Lingle heading out on a gamble
By Jerry Burris
Considering Gov. Linda Lingle's last full year in office, a surfing analogy might not be inappropriate.
Lingle sits, so to speak, on the edge of a large, dark and rather frightening wave. Her choice is to go back, into deeper waters, and hope to ride out the storm. Or, she can take off, ride the wave and hope for the best.
Clearly, she has taken that second option. In her final State of the State Address on Monday, Lingle made it clear she intends to go out fighting and take risks that someone concerned about re-election might sensibly avoid.
Over the years, Lingle has come to fully identify with the GOP credo that raising taxes, no matter how strong the need, does little good. She has been staunch in opposing most — if not all — tax-increase proposals.
In her speech this week, Lingle once again proposed no new taxes. That sets her in direct opposition to many Democrats in the Legislature, who see a modest increase in taxes a very appealing alternative to cutting services.
But "taxes" come in many forms. The most direct is to raise excise or income taxes on residents (and visitors). Less direct is to reduce the tax burden on local residents and businesses in hopes the economy will respond positively. But if it doesn't, someone will feel the consequence.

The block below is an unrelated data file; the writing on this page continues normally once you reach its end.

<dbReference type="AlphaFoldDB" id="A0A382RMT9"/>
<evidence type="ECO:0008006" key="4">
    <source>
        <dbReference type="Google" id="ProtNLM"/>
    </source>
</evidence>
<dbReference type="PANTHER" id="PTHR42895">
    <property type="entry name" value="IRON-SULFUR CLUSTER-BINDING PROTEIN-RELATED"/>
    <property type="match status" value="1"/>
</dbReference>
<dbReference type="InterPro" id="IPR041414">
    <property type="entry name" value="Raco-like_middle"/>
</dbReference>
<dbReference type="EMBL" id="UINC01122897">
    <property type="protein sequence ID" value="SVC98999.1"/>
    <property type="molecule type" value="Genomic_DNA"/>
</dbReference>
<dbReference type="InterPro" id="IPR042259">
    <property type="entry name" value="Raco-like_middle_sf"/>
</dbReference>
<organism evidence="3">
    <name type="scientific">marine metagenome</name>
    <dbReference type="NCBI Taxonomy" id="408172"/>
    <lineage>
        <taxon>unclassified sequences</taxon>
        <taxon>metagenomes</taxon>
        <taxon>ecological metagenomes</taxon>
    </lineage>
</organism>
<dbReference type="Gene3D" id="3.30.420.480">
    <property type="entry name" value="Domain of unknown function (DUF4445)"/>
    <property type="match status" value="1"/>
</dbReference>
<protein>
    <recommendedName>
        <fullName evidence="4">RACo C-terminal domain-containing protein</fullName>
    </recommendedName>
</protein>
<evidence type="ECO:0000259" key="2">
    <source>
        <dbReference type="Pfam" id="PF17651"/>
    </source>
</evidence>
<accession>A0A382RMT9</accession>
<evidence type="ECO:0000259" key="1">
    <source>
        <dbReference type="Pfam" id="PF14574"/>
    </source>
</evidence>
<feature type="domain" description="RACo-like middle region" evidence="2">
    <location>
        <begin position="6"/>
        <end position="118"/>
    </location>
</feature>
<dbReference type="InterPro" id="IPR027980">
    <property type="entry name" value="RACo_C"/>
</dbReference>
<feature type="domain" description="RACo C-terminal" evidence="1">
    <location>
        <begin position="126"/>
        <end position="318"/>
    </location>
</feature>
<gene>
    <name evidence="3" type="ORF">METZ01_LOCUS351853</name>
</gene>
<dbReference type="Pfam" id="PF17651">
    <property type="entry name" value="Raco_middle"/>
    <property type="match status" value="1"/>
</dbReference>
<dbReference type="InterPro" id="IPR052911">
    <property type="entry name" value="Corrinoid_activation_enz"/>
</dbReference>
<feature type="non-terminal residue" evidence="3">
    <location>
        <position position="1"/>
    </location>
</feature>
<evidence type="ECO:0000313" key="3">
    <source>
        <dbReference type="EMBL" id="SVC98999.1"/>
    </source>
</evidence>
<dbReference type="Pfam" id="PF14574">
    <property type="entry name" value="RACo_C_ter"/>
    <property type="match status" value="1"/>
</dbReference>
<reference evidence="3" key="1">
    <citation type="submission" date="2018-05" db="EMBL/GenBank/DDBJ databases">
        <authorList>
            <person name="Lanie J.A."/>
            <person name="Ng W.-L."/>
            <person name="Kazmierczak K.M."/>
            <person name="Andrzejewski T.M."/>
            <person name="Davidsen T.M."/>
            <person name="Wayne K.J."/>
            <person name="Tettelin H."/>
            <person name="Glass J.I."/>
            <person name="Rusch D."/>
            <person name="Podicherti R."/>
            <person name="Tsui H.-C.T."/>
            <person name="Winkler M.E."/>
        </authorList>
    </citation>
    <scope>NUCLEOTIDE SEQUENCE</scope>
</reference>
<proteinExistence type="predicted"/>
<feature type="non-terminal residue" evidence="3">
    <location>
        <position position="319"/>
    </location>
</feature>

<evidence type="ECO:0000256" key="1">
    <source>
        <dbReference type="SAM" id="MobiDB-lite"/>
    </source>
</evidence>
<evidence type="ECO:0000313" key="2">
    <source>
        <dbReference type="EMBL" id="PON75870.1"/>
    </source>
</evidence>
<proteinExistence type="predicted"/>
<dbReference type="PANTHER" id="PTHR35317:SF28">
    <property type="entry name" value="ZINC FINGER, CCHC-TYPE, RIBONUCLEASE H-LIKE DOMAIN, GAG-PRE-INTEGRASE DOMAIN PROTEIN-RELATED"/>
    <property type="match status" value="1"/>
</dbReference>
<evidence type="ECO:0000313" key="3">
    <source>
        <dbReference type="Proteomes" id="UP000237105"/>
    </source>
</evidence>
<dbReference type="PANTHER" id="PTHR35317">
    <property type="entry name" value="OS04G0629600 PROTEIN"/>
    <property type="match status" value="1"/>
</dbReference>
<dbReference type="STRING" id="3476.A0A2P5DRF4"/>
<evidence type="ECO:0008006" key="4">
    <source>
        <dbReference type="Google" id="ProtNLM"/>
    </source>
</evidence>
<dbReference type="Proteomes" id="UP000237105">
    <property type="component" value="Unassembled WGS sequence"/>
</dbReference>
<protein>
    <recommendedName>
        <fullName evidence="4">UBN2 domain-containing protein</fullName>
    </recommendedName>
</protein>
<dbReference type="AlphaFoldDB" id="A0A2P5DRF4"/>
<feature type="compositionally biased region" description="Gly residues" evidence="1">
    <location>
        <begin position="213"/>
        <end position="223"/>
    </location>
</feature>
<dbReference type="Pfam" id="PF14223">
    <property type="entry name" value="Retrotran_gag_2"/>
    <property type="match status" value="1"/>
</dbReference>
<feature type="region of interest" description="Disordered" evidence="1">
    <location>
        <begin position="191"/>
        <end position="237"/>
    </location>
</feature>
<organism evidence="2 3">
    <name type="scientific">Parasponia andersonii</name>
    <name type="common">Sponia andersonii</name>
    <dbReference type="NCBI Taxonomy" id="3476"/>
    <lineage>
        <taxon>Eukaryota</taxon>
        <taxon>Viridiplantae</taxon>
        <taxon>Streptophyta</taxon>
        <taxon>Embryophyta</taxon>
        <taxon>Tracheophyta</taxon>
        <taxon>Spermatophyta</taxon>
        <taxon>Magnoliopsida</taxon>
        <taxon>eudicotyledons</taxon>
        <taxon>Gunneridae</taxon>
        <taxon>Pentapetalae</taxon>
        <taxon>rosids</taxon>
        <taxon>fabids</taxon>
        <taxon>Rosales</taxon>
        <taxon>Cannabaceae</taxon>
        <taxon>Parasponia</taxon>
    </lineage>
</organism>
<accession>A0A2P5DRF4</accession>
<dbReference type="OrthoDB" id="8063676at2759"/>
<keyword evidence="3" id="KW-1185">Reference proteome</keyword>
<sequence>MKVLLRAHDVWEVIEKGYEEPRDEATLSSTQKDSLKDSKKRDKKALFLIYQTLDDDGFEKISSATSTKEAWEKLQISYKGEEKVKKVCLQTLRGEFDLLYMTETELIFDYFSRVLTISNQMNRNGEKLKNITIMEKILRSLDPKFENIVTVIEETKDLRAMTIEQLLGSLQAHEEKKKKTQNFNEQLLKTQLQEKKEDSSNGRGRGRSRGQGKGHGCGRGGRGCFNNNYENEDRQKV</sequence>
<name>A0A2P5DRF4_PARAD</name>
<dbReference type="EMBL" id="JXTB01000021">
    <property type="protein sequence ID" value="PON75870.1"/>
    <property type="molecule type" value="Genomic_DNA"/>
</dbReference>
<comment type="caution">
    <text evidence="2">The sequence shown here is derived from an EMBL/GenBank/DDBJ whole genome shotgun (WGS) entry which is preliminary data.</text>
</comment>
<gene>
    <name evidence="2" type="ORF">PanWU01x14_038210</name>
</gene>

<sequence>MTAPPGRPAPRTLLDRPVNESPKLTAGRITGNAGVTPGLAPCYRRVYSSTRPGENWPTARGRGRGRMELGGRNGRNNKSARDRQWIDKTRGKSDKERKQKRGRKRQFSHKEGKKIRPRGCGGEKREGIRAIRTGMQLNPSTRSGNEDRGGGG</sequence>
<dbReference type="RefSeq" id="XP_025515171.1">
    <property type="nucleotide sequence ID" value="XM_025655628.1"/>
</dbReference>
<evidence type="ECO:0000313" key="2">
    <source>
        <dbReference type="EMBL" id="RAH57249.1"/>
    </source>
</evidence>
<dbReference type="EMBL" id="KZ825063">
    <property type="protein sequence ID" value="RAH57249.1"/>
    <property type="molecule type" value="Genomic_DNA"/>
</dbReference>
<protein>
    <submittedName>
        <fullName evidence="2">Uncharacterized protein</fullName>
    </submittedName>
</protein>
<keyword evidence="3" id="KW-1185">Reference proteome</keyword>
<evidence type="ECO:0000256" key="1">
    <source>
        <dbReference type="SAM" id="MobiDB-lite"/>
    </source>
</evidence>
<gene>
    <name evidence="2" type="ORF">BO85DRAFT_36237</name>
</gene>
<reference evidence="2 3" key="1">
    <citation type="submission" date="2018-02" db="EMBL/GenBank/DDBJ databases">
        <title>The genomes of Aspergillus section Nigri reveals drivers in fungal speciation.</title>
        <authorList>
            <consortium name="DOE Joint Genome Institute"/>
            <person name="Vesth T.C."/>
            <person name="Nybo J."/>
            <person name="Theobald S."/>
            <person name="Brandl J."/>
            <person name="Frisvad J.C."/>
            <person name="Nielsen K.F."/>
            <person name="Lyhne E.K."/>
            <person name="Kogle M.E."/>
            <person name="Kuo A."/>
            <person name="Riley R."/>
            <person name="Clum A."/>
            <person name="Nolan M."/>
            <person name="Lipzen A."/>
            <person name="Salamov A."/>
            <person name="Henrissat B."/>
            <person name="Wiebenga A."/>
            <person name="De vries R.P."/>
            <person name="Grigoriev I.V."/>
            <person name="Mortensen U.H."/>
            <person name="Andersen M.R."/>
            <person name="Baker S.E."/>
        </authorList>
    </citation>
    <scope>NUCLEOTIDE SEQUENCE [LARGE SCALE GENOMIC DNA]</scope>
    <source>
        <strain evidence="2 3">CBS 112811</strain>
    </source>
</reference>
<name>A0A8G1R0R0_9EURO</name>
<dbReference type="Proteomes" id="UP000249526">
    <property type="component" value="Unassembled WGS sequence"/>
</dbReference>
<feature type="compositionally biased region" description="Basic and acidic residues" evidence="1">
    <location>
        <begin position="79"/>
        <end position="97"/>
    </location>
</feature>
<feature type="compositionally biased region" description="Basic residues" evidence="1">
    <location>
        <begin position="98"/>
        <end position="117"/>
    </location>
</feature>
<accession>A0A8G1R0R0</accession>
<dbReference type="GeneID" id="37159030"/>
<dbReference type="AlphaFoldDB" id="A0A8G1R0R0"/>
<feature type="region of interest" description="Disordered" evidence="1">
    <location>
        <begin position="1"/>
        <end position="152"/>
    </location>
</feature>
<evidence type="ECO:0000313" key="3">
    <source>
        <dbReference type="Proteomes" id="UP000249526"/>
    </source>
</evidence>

Lingle's plan is a gamble, of course, because taking off on a wave bigger than you are accustomed to could result in a wipeout.
In a time of record budget shortfalls, Lingle proposes cutting the amount of money the state collects in hopes it will jump-start the economy. She proposes:
• Taking 5 percent of any general fund balance at the end of any budget year and putting it into a newly reformatted rainy-day fund. That's a tax hike for anyone who believes they should pay only as much as is needed to maintain government operations.
• Offer a tax credit to businesses that hire the unemployed. By definition, this means some businesses in a hiring mode will pay fewer taxes than they might have otherwise.
• Give a 10 percent tax credit for construction and renovation for hotels and resorts. The argument is that 90 percent of new spending is better than nothing, but it still represents a loss of revenue for the state.
And this is where the risky takeoff on the steep face of that dark wave comes in. If Lingle is correct, the payoff of her proposals will be felt in the years to come. If she is wrong, the cost of her ideas will be felt in the decline of basic state services and the social safety network that has been built over the past several decades.